What’s happening?

Power is supplied to the unit, but the water does not heat. Follow these steps to troubleshoot the issue.

 

Step 1:  First, check the fuse (if present) and verify that it has not blown. If the fuse is bad, replace it. If the fuse is in good condition or if the unit doesn’t have a fuse, move on to the next step.

 

Step 2:  Remove the brew cones, warming deck, and front cover from the unit. Check to see if voltage is present at the heating elements when the unit is calling for heat. The meter should indicate approximately 208 to 240 VAC. If voltage is present, move on to the next step. If voltage is NOT present, jump to Step 5.

Step 3:  Turn off power to the unit and disconnect the wire terminals from the heating element. Check the resistance of each of the heating elements.

Caution: Use the proper tools to avoid damaging the heating element. When reattaching the wires make sure to apply the proper torque to ensure the wires are attached properly.

For a 220 volt heating element:

  • 4 Ω for a 2500 W heating element
  • 8 Ω for a 3500 W heating element
  • 8 Ω for a 3500 W heating element

For a 120 volt heating element:

  • 9 Ω for a 1450 W heating element
  • 0 Ω for a 1600 W heating element

If you have no continuity or infinite resistance (open), the heating element needs to be replaced.

 

Step 4:  If the heating elements are good, check to see if the heating sensor has failed with it installed. You’ll need to turn off the power to the unit and disconnect the terminal plug from the heating sensor. If the water in the reservoir tank is hot, the resistance will be approximately 7 to 8 kΩ. If the water in the reservoir tank is cold, then the resistance should be 180 kΩ or less.

Step 5:  If voltage was NOT present at the heating elements, check to see if the solid-state relay (SSR) has DC voltage.  Measure between terminal 3 with the black lead and terminal 4 with the red lead. If 5 VDC is present, check the solid-state relay to see if it has failed. If voltage is not present, jump to Step 7.

Note: The unit may contain a triac instead of a solid-state relay. Details on testing the triac will be covered in Step 11.

 

Step 6:  Now check the resistance at the solid-state relay. Turn OFF power to the unit and disconnect all wire connections to the SSR. Measure across terminals 1 and 2. If any resistance is present, replace the solid-state relay.

 

Step 7:  If voltage was NOT present at the solid-state relay, remove top cover to gain access to the control module. Check to see if input voltage is present at the control module by measuring between terminal 18 and terminal 17. If voltage is present, make sure the control board is grounded properly and the connections are clean. Also, check for loose or bad wire connections. Replace the control module if it has failed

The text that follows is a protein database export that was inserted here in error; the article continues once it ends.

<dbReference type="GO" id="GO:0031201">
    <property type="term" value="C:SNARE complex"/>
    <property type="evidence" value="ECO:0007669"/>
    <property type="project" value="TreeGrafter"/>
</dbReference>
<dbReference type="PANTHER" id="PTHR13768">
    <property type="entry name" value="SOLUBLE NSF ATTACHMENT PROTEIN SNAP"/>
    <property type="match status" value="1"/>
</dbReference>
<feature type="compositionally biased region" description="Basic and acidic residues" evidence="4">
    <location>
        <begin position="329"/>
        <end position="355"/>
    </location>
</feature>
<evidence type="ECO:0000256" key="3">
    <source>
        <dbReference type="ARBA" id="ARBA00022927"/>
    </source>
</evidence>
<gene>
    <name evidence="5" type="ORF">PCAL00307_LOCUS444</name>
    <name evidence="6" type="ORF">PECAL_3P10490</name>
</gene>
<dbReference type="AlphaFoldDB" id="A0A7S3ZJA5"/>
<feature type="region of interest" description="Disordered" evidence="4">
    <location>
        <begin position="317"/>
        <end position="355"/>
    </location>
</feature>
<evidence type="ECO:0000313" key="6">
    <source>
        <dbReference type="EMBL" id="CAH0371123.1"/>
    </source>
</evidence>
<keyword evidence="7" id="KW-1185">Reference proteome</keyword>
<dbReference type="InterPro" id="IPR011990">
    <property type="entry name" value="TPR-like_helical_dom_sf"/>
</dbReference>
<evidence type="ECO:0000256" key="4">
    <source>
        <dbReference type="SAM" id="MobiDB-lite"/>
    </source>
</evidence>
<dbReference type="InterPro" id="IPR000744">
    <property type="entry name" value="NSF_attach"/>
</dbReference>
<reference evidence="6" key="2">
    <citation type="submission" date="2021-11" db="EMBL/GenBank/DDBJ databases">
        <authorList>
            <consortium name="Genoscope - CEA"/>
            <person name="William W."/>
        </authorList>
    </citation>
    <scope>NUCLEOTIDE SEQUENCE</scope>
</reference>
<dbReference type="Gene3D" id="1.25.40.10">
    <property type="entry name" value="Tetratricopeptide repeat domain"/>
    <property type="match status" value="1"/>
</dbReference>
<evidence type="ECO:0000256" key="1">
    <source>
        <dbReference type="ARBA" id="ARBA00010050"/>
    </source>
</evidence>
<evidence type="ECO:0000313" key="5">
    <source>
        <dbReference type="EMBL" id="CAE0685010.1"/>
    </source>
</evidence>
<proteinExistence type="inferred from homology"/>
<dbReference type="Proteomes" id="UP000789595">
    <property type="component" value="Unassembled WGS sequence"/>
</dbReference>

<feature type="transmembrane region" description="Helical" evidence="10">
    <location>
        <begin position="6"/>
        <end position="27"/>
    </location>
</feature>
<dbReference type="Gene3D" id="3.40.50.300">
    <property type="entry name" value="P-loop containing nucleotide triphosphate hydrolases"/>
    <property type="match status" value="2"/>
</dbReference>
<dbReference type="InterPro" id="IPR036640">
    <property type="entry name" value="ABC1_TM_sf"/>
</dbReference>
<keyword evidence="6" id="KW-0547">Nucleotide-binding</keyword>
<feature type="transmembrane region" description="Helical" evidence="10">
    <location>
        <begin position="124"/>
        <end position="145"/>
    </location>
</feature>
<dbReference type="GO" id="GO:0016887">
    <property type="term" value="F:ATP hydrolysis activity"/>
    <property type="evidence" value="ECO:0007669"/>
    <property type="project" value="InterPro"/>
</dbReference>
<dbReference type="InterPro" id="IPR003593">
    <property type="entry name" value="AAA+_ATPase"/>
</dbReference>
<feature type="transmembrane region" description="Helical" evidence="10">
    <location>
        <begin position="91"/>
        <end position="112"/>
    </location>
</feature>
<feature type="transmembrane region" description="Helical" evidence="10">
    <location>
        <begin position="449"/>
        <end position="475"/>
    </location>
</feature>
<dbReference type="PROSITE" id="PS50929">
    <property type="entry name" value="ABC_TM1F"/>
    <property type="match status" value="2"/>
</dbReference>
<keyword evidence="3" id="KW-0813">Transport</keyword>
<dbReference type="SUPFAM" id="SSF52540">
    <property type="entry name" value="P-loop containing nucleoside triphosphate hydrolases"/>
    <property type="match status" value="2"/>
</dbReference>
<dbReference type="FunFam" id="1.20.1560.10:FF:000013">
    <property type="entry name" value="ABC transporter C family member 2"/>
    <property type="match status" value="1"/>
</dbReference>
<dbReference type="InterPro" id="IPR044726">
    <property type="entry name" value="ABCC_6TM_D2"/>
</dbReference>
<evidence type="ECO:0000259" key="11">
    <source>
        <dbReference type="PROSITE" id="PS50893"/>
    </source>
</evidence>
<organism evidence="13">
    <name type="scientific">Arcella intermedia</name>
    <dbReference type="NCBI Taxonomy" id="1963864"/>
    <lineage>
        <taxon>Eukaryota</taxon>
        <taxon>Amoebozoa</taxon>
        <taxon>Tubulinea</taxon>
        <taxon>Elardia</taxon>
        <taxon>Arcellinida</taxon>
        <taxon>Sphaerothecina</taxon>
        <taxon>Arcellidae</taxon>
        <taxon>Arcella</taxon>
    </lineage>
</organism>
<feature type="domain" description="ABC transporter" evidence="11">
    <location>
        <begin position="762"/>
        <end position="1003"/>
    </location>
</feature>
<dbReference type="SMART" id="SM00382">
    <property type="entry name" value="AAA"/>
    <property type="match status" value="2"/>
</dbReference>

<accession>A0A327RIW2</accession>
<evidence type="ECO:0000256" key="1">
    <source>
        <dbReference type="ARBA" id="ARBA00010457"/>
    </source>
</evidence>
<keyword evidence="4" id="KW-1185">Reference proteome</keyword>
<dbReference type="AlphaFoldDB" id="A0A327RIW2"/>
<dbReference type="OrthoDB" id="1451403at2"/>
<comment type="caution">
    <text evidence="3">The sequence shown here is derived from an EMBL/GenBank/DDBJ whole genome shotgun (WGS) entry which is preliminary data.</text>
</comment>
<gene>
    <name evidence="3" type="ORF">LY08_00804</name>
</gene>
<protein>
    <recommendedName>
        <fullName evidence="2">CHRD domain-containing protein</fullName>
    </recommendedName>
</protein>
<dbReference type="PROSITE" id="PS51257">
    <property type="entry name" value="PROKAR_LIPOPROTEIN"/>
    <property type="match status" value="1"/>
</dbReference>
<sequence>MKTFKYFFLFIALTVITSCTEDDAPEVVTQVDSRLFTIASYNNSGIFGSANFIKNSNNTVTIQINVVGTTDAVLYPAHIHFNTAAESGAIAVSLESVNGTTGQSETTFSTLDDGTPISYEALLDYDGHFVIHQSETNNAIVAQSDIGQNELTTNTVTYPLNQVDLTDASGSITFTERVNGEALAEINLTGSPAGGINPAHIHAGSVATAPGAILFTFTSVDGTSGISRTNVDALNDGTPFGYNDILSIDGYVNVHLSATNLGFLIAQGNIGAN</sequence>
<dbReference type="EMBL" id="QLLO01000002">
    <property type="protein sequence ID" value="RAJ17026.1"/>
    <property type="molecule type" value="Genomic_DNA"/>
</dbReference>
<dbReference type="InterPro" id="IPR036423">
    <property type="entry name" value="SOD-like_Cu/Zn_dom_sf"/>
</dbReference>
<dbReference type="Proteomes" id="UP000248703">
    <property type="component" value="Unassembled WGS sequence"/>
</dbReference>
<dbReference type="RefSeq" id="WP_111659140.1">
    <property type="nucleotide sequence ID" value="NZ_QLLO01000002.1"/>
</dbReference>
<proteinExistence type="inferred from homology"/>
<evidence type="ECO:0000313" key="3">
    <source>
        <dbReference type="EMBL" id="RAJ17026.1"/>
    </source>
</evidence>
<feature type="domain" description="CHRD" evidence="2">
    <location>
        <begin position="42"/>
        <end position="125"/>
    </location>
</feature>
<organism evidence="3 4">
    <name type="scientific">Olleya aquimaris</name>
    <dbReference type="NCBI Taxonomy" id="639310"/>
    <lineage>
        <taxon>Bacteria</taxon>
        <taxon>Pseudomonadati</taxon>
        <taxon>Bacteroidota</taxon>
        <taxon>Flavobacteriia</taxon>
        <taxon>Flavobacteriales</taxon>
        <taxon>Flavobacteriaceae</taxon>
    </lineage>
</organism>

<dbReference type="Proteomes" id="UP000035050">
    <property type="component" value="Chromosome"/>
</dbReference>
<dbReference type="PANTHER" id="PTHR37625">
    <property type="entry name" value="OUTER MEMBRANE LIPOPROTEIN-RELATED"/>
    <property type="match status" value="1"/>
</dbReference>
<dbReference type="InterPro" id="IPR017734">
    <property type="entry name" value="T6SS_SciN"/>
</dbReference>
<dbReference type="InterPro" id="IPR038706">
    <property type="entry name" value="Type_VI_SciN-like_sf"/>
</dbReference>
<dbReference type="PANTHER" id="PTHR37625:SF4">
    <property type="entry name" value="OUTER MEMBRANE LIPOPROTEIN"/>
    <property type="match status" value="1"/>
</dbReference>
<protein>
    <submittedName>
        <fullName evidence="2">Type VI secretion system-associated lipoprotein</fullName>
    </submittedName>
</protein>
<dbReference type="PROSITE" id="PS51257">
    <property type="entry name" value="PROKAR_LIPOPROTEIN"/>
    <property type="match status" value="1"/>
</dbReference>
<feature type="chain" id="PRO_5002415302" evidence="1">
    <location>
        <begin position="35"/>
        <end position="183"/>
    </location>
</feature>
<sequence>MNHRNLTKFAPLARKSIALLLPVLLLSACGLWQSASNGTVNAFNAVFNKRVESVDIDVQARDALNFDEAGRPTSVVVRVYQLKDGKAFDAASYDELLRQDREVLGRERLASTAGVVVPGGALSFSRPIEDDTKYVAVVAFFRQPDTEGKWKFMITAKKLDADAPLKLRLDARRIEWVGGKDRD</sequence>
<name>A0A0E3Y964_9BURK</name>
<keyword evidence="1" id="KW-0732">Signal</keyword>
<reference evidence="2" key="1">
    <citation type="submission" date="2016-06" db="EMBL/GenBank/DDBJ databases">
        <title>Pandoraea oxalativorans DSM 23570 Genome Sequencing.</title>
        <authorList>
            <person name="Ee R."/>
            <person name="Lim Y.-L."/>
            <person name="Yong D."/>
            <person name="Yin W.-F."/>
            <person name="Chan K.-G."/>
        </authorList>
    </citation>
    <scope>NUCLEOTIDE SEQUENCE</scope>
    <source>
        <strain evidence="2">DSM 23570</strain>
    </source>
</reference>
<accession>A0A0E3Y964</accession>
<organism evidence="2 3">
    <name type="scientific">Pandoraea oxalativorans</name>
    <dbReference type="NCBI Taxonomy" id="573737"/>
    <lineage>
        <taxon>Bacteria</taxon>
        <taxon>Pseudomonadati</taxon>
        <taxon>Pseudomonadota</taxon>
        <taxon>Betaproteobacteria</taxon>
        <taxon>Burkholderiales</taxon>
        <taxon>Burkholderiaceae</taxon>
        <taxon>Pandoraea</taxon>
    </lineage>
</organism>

Step 8:  If voltage is not present at the control module, check the high limit switch to verify it has not tripped open. If the high limit switch has tripped, reset it by pressing the reset button.

 

Step 9:  If the high-limit switch has not tripped, determine if voltage is present on the output side of the high limit switch. Measure between terminal 2 and neutral on the high-limit switch. If voltage is not present, replace the high-limit switch.

 

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Unit contains a triac instead of an SSR
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Step 10:  If the unit contains a triac instead of a solid-state relay, determine if 120 VAC is supplied from the high limit switch to anode 1 or A1 terminal. Place the black meter lead on the gate terminal and the red meter lead on line voltage A1. Approximately 120 VAC should be indicated on the meter.

 

Step 11:  With the heating cycle activated from the control panel, place the black meter lead on neutral and the red meter lead on the gate terminal. Approximately 120 VAC should be displayed on the meter. If 120 VAC is present on the gate terminal when heat cycle is not activated, the control module may have failed and needs to be tested.

 

Step 12:  To bench test the triac, turn off the power to the unit and disconnect the wires from the triac and place the meter leads on A1 and A2 to check resistance. If continuity (0 Ω) is indicated, replace the triac.

 

Step 13:  If infinite resistance is indicated on the triac, short A2 terminal to the gate terminal, and measure resistance across A1 and A2 again with the meter leads. The meter should indicate between 40 and 100 Ω. If you have any other resistance, the triac needs to be replaced.

 

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